“Finally, the Trump administration is admitting it can’t legally sell public lands to the oil and gas industry and ignore the consequences for our climate and future,” said Jeremy Nichols, director of the climate and energy program for WildEarth Guardians.
Camille Erickson, Oct 28, 2020 Updated Oct 30, 2020, Trump administration must consider climate change before leasing land in Wyoming, court orders
In a move environmental groups considered a win, a federal court declared the Bureau of Land Management did not adequately consider how leasing over one million acres of public land to oil and gas companies throughout the West could affect the climate.
A vast majority of the challenged leases fall within Wyoming.
According to U.S. District Judge Rudolph Contreras, federal regulators fell short of complying with the National Environmental Policy Act when it leased public land in Wyoming, Colorado, Utah, New Mexico and Montana between September 2016 and March 2019.
The court decision remanded, or sent back, the leases to the BLM for additional review. The court ruled the BLM neglected to comprehensively forecast the amount of greenhouse gas emissions associated with leasing the 1.7 million acres for drilling. However, the court chose not to vacate, or invalidate, the leases, as the environmental groups originally demanded.
WildEarth Guardians joined Physicians for Social Responsibility and the Western Environmental Law Center in January to file the lawsuit.
“This is a powerful victory for the climate,” said Jeremy Nichols, director of the climate and energy program for WildEarth Guardians. “Finally, the Trump administration is admitting it can’t legally sell public lands to the oil and gas industry and ignore the consequences for our climate and future.”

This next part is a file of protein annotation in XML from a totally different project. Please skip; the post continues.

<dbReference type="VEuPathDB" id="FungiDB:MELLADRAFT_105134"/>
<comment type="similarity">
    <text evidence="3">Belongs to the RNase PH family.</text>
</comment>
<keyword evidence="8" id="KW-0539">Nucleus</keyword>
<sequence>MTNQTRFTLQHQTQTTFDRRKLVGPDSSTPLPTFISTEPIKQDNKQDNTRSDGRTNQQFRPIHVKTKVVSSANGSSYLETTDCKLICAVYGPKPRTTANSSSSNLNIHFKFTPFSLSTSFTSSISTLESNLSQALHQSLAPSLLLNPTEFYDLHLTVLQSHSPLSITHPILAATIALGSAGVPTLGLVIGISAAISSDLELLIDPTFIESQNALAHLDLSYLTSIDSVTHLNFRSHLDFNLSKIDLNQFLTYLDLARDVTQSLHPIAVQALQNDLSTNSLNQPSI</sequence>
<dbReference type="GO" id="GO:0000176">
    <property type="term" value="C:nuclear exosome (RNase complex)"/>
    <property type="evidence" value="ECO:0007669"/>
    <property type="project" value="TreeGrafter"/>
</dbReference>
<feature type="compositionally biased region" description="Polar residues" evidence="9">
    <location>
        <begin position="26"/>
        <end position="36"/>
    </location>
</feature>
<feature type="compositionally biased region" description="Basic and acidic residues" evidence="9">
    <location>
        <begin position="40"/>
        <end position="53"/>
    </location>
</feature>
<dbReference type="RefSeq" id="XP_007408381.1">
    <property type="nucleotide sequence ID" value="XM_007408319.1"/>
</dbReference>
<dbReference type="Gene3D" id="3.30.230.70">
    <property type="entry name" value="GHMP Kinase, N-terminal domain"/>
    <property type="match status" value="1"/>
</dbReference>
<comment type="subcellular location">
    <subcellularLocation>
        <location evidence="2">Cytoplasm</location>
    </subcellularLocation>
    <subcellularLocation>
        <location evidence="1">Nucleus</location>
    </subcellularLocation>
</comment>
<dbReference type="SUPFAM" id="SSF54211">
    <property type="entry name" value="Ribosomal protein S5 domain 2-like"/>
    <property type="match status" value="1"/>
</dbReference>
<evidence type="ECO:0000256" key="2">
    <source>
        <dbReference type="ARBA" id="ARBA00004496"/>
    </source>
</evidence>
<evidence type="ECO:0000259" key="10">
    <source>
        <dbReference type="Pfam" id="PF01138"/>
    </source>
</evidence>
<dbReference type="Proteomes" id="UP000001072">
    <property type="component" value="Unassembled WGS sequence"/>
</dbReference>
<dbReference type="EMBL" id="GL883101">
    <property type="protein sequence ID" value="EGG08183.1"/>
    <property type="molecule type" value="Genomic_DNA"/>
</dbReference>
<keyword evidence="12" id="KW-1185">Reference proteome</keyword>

In a Sept. 11 motion, attorneys for the BLM actually agreed to voluntarily address the deficiencies of its review, but asked the court to not overturn the lease decisions.
A BLM spokesman said the agency was “pleased with the Court’s granting our request to conduct further NEPA analysis of our lawful leasing decisions.”
The court’s decision builds on the precedent set by another lawsuit filed in 2016 by the same environmental groups.
That suit targeted several other leases associated with about 450,000 acres in Wyoming, Colorado and Utah. In that case, the judge ordered the BLM to reassess the greenhouse gas emissions potentially associated with leasing 303,000 acres of public land in Wyoming for oil and gas development.
Tripp Parks, vice president of government affairs at the Western Energy Alliance, explained the significance of the latest court decision in a written comment.
“With this order, BLM now has the opportunity to update older leasing decisions, several of which took place under the Obama Administration, so they match what the agency has been doing for the past two years,” Parks stated. “Judge Contreras rightly denied the environmental plaintiffs’ request to vacate the leases in the interim, as he has repeatedly declined to do in the past. Going forward, we are confident that BLM is doing the proper analysis of the environmental impacts of lease sales and they will withstand plaintiffs’ unending requests to end BLM leasing.”
Western Energy Alliance represents hundreds of oil and gas companies across the West.
In Wyoming, over half of oil is drilled on public land managed by the federal government, along with 92% of natural gas. Operators in Wyoming produce more oil and gas on federal land than almost any other state in the country, contributing 38% of the natural gas produced on federal land nationwide, along with 16% of oil production.
Steve Degenfelder, land manager at Kirkwood Oil and Gas, said the independent firm was hit by the court decisions. The Casper-based company will hold out to see if the federal regulators’ supplemental environmental reviews will impose additional terms on the leases.
“We will have to wait,” he told the Star-Tribune.